Sunday, July 28, 2013

Zen North

Zen North rendering by Cameron McCarthy Landscape Architecture & Planning
 
The University of Oregon football program is currently one of the hottest brands in college athletics. As I reported back in February, the Ducks’ popularity and success has been fueled by the generosity of Nike founder and uber-alumnus Phil Knight. He’s increasingly directed his largesse toward ensuring Oregon stands apart from the crowd and is second to none when it comes to football facilities. 

As a long-time fan who followed the Ducks when times were fallow, I sometimes pinch myself and wonder when I’ll wake up from what seems like a fantastic dream. As it turns out, not anytime soon: besides the new Football Operations Center, another of Knight’s investments in physical improvements for the program—the $5 million Autzen Stadium North Berm project— is quickly taking shape. 

“Zen North” is the brainchild of Nike designer and UO Department of Architecture graduate Tinker Hatfield and Cameron McCarthy, a Eugene-based landscape architecture and planning firm. According to GoDucks.com, the primary goal of the project is to improve the game-day experience for Autzen northsiders (like me): 

“The improvements to the berm and walkways on the north side of Autzen will be constructed in a manner that will provide better access and safety for fans entering and exiting the stadium. The existing pedestrian ramps, which were built with the original stadium, will be removed and the berm will be reshaped to provide pathways that are universally accessible . . . 

“ . . .In addition to the circulation improvements, the entire north side will incorporate enhanced landscapes and spectator amenities, providing a sharp new look for fans and passers-by on Martin Luther King, Jr. Boulevard. The inspiration for these features is a "Pacific Northwest" landscape. Most of the plant material used will be native to the region, comprised of large conifer trees, ferns, Oregon grape, vine maples and native groundcovers. Spectator gathering and resting places along the pathways will be incorporated into these landscapes. These waysides include seating and drinking fountains while offering exceptional views of the Autzen complex, the Willamette Valley and the surrounding foothills of both the Cascade and Coastal mountain ranges.” 

I visited Autzen Stadium yesterday to see how Zen North is coming along. There’s plenty left to be done before the first kickoff of the 2013 season on August 31; regardless, it’s clear the project will further distinguish Oregon from its wannabe rivals. A raucous Autzen lavishly adorned with waterfalls, basalt outcroppings, and a dense forest on its shady north slope ups the ante and solidifies the Ducks’ reputation for out-of-the-box thinking.(1) 

New stairs, cascading waterfall, and trees at the east end adjacent to the Stadium Club (all photos by me)
 
New ramps and trees in place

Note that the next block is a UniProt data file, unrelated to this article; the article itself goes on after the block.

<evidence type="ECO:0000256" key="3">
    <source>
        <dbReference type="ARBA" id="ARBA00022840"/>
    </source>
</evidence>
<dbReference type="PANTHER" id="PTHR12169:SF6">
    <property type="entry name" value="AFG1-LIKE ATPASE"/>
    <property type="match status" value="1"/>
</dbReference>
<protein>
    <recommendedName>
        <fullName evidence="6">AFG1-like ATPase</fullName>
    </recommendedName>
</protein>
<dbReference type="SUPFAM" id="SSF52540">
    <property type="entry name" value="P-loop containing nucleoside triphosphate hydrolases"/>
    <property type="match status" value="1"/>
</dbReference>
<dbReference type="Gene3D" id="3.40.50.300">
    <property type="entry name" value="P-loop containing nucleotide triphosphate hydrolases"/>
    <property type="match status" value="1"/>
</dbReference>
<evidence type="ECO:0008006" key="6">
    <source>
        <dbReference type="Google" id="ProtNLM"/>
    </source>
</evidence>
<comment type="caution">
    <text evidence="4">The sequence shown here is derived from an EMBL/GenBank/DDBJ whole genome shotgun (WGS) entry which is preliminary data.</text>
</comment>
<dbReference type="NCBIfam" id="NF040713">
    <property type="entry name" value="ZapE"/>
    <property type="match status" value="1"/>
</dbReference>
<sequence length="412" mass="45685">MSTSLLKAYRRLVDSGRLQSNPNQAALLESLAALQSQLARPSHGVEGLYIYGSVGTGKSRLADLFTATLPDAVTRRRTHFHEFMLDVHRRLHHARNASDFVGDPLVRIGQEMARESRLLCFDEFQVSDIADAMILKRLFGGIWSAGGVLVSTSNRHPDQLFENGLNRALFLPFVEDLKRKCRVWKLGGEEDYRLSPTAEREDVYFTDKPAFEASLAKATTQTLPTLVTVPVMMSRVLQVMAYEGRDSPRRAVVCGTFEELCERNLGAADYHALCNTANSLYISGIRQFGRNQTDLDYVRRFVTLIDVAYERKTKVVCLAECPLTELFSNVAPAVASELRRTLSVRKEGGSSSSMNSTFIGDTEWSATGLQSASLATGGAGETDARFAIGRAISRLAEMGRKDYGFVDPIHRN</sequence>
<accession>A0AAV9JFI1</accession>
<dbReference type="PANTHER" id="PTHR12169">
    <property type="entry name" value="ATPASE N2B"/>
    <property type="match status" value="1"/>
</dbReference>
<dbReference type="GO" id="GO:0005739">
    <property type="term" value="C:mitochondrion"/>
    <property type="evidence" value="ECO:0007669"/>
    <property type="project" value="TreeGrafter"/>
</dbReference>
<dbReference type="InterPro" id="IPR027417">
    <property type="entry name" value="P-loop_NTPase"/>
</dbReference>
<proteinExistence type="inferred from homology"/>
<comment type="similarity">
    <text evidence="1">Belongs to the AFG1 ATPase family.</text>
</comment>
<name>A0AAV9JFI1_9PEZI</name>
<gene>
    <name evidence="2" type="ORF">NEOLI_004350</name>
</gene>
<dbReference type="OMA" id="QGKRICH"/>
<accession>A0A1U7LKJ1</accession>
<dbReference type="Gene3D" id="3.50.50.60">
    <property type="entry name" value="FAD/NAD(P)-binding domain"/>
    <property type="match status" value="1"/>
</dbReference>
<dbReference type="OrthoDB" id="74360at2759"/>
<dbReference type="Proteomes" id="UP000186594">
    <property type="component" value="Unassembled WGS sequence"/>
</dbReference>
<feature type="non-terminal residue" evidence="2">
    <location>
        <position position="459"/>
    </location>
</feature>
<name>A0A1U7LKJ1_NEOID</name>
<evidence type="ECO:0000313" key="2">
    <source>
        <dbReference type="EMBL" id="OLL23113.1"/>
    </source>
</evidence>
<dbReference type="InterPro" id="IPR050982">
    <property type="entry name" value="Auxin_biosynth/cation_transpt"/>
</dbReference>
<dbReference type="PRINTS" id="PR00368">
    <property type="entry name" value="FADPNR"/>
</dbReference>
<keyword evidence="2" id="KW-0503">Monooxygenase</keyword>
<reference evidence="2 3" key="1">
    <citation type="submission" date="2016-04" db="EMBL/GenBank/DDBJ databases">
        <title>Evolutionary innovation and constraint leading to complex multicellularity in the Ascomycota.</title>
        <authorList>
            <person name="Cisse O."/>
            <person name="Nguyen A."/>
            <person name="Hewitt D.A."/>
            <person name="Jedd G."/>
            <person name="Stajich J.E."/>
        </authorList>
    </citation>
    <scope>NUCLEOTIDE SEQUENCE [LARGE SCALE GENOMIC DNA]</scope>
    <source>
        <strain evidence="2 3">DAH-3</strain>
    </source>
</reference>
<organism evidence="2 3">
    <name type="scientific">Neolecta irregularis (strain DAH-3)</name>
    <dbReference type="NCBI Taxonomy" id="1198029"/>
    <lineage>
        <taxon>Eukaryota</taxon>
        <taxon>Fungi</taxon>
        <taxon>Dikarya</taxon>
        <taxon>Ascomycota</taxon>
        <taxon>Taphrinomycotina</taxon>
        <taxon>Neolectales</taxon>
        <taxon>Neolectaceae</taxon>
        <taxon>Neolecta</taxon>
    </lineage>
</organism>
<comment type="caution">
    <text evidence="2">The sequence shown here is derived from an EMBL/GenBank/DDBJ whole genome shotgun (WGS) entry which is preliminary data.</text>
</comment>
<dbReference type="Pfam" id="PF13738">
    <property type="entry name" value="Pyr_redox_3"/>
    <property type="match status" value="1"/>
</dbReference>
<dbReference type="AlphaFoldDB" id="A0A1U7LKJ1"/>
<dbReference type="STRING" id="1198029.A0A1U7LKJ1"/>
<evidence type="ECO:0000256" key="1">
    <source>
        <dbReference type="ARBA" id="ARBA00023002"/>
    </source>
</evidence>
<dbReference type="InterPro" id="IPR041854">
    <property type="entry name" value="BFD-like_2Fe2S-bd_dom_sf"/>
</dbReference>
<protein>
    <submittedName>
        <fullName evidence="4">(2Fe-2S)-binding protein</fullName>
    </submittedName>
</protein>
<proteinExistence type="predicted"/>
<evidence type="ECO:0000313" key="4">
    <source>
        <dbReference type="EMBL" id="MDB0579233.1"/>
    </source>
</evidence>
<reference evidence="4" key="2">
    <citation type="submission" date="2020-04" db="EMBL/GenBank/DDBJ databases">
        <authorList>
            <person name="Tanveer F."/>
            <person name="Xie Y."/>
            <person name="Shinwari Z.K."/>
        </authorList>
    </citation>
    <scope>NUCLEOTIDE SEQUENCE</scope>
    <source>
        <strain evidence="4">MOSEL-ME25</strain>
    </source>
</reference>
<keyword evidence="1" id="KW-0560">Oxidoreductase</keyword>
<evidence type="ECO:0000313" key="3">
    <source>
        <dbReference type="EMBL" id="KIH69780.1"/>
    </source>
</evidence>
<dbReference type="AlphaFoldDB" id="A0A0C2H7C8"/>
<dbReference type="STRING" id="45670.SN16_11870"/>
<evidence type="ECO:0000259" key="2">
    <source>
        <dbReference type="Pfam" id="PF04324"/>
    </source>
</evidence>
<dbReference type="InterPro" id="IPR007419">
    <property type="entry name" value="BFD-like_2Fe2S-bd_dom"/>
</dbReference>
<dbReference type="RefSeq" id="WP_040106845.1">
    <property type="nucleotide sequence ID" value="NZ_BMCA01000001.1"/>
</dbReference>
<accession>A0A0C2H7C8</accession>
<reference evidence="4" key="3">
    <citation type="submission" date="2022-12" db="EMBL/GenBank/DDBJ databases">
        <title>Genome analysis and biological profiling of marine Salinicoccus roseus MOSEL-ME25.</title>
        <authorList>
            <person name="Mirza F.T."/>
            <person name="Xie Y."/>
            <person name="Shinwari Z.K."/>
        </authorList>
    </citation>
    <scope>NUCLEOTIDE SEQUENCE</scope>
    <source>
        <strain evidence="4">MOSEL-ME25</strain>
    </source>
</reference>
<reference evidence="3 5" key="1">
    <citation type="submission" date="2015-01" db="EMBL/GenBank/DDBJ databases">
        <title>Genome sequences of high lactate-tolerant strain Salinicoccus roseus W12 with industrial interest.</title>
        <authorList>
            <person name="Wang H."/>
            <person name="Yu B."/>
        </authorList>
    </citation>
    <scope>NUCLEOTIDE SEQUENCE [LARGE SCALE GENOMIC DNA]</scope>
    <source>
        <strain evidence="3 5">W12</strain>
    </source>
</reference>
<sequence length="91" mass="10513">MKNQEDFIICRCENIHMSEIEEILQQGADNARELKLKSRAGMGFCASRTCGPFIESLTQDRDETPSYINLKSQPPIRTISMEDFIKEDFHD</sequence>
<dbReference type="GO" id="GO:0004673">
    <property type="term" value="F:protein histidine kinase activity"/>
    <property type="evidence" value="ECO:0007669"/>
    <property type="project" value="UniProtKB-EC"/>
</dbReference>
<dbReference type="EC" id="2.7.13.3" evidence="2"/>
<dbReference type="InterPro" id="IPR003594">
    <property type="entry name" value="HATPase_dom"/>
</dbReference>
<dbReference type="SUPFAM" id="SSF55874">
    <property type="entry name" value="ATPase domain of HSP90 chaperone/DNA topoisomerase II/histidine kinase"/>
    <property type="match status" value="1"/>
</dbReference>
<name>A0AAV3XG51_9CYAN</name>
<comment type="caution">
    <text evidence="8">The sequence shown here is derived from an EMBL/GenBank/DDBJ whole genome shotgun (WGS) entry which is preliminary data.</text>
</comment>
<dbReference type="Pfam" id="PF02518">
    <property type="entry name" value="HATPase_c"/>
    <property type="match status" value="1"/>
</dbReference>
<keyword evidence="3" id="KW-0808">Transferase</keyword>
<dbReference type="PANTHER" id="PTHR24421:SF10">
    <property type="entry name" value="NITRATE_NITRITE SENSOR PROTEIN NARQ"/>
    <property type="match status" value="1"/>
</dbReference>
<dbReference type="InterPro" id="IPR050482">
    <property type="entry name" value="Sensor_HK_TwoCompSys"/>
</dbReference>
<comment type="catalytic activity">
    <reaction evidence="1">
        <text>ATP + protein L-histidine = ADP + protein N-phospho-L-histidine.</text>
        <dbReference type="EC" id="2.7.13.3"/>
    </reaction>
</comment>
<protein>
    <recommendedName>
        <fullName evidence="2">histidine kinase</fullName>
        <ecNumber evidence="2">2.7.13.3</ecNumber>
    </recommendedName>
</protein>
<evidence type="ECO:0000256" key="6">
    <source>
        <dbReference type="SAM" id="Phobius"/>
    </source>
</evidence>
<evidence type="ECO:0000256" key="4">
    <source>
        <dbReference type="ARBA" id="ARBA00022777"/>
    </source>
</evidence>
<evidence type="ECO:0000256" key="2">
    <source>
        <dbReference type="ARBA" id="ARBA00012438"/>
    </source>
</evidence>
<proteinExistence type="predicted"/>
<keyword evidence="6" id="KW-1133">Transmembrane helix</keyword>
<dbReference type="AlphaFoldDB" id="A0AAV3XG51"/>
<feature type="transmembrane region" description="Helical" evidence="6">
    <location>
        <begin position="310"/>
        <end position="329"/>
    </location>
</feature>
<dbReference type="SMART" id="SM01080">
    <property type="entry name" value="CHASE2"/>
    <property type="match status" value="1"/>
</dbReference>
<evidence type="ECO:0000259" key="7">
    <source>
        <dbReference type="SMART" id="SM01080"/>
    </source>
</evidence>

New stairs and retaining walls in progress on the north side

Besides the new amenities, what intrigues me most about the project is what it may signal for Autzen’s future. I suspect that if and when the seating capacity on the stadium’s north side is increased, it will not necessarily mirror the south side as many have predicted since its 2002 expansion. Instead, the Zen North project suggests Phil Knight and Tinker Hatfield have something else in mind, something that will undoubtedly surprise us all. Ultimately, I expect Knight’s legacy will culminate in an Autzen complex shaped entirely by his vision.

Bonus shots of the Oregon football facilities:

The new Football Operations Center viewed from Martin Luther King Boulevard
 
Another shot of the Football Operations Center from within the south courtyard
 
The Moshofsky Center (indoor practice facility) in its new garb

(1) The faux landscape does tread perilously close to Disney-like Imagineering. Is the incorporation of a Matterhorn coaster ride in the works?  

Monday, July 22, 2013

LUCiA Construction Tour

LUCiA Townhouses

LUCiA presents a creative mix of buildings and outdoor spaces, combining a 10,000 sq. ft. commercial building, code-required parking, communal garden spaces, and 12 townhomes into a dense urban mosaic. Designed with clean modern lines, wide protective roof eaves responding elegantly to our wet climate, the buildings' articulated facades and dynamic massing create a thoughtful transition between the commercial properties to the south and the low-slung residences to the north. All townhomes will be Earth Advantage and LEED Gold Certified.

LUCiA's green strategies include:
  • A restaurant that will harvest solar energy to produce much of its own electricity and fill much of its hot water needs, including 1500 gallons of solar-heated water.
  • Elimination of building materials containing compounds that are toxic during their production or after installation.